To use, simply emulsify in your palms (if necessary; generally it’s not) and apply to your entire body.

Sugar Scrub

sugar (white or brown is okay)
sweet almond oil
fragrance (optional)

Fill a glass jar nearly to the top with sugar.

Add just enough sweet almond oil to saturate it. Add fragrance if desired. I use bergamot for a citrus-but-a-little-different scent.

Use a chopstick to encourage the oils to completely saturate the sugar.

To use, simply scoop a little bit into your hand and apply to your face, scrub, and rinse off. I use it maybe once a week or so.


Instead of expensive moisturizers, I just use oil. I use jojoba because it is the closest to human skin oil. I mix in a tiny bit of tea tree oil because it is antiseptic, it’s good for your skin, and because I like the smell (not everyone does, however). It is drying, so I don’t use much.

jojoba oil
tea tree oil

Mix a few drops of tea tree oil into the jojoba. Place in a pump-type container.

To use, pump out just a FEW drops and apply to your face. A little goes a long way.


Instead of soap, I use the oil cleansing method. I won’t give you a recipe because everyone finds different combinations of oils that work for them. (I use half caster oil and half sweet almond.) I store it in a pump like this:

I’m not going to say that using oils instead of soap and moisturizers will solve any skincare woes, however, I will tell you that I developed rosacea about five years ago. My face was a total mess and I went to a dermatologist who prescribed about four different medicines, none of which worked and one of which reacted weirdly with alcohol and gave me bright (and burning) pink rings about my eyes whenever I had a glass of wine. Needless to say, that didn’t last long with me. I stopped using all medicines and switched from cleansing with soap to oil, and I haven’t experienced a trace of the rosacea since. I must stress that part of me believes this is just a coincidence! Although I do believe oils are better for your skin, I do not believe they work miracles!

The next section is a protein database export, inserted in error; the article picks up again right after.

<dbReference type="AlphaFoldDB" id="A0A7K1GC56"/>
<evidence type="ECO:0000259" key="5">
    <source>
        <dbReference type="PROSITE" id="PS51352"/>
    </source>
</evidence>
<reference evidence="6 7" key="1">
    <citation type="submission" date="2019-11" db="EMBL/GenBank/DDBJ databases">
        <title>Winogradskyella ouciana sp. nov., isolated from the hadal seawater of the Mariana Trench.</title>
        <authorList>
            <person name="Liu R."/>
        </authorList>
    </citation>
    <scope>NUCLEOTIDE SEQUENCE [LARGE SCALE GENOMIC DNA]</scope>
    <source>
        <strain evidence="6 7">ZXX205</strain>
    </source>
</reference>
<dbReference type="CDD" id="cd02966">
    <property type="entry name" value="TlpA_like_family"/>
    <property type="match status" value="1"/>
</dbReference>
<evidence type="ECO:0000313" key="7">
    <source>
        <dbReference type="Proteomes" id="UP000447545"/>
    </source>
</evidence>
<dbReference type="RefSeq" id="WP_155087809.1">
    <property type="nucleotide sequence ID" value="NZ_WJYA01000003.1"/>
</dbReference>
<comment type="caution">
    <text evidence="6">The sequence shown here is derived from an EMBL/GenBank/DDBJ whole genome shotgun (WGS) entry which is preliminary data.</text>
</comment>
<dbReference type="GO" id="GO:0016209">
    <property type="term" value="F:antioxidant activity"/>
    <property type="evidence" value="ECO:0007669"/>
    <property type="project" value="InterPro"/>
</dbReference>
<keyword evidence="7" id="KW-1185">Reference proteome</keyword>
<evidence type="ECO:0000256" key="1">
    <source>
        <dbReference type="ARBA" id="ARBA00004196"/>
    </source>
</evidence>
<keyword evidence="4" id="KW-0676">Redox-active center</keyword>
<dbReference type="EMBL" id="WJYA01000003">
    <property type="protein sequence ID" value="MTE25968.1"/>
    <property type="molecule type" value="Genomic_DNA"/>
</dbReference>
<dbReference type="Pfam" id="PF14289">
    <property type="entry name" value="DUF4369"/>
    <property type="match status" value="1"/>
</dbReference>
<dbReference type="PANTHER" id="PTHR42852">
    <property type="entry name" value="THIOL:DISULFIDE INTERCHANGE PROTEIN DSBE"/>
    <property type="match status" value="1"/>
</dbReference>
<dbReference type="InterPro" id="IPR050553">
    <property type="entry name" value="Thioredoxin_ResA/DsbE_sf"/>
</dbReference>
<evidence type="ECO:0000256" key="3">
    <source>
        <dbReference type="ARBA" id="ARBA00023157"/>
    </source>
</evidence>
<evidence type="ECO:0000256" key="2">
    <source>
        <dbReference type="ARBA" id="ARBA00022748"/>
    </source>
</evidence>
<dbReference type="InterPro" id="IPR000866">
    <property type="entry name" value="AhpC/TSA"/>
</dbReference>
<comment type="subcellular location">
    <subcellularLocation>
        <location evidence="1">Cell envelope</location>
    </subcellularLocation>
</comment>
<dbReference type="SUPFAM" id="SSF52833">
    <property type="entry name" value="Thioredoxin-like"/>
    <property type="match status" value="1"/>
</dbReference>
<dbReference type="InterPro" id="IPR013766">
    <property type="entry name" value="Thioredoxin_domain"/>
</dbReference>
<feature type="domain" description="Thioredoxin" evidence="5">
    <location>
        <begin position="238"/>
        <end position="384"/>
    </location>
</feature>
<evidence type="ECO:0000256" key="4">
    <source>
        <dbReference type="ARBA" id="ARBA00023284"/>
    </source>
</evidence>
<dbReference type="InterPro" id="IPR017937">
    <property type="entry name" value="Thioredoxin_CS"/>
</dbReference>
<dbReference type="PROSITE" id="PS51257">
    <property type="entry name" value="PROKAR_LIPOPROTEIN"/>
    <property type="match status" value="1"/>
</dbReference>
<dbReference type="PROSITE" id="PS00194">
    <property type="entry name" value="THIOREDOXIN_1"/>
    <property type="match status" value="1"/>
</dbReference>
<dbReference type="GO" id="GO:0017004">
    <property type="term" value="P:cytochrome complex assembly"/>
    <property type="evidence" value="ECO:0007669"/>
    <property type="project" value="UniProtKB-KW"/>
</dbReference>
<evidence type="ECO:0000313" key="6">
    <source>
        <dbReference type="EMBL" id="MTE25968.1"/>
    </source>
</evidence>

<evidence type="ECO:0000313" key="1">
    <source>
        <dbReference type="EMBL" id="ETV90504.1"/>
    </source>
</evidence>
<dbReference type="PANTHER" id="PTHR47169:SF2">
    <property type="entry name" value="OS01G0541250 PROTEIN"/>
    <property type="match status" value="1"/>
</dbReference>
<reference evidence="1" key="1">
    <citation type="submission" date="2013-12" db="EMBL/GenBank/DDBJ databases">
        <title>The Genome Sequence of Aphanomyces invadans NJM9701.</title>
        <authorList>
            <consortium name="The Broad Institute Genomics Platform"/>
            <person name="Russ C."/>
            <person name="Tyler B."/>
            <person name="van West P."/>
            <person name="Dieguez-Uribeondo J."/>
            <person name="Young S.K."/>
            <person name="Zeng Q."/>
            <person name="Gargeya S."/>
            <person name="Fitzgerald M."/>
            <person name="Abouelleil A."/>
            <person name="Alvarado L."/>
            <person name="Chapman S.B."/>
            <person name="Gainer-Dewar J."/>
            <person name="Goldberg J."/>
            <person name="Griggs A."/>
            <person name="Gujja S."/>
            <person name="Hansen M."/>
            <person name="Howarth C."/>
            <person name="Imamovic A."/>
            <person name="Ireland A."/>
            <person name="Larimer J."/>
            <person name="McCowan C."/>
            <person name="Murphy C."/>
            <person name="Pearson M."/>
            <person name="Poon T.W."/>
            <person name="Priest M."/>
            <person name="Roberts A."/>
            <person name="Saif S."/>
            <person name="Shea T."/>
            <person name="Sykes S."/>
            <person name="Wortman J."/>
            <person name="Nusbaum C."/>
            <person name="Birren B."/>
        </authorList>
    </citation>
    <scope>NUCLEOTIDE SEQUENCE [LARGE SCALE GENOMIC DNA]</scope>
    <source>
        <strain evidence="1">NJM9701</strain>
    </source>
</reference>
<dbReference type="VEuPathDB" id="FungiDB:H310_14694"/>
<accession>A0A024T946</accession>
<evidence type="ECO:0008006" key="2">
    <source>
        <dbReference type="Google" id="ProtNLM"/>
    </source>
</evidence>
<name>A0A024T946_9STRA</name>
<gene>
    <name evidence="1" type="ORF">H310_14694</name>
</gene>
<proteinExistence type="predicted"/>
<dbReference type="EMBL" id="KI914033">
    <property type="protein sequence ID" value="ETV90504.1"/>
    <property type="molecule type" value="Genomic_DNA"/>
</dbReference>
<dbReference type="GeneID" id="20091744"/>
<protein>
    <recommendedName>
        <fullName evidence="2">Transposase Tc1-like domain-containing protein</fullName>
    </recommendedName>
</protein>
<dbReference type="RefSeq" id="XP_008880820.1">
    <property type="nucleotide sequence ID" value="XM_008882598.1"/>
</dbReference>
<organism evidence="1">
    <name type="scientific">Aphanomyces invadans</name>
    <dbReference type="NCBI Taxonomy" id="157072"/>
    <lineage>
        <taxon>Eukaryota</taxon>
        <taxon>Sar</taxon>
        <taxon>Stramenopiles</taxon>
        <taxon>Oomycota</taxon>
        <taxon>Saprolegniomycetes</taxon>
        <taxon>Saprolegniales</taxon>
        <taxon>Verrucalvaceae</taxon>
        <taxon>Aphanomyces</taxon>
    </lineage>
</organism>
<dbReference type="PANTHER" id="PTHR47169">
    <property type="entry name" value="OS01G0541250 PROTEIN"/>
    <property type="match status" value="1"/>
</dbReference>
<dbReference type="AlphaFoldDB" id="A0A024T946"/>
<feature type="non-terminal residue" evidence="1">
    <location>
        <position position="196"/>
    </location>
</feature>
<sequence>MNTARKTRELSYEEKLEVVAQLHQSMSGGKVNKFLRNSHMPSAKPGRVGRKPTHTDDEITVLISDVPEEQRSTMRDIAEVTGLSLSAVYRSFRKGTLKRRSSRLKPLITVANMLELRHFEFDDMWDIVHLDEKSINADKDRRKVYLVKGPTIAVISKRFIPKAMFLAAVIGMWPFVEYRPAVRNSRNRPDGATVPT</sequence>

Also, I have naturally oily skin. You may be adverse to slathering yourself with oils if you share this characteristic with me, but actually it’s good for this skin type. When you wash with something drying, your oil glands react by generating a lot of oil to counter the dryness. If you instead apply oils, your glands don’t end up overreacting. Just use them sparingly. A little really does go a long way.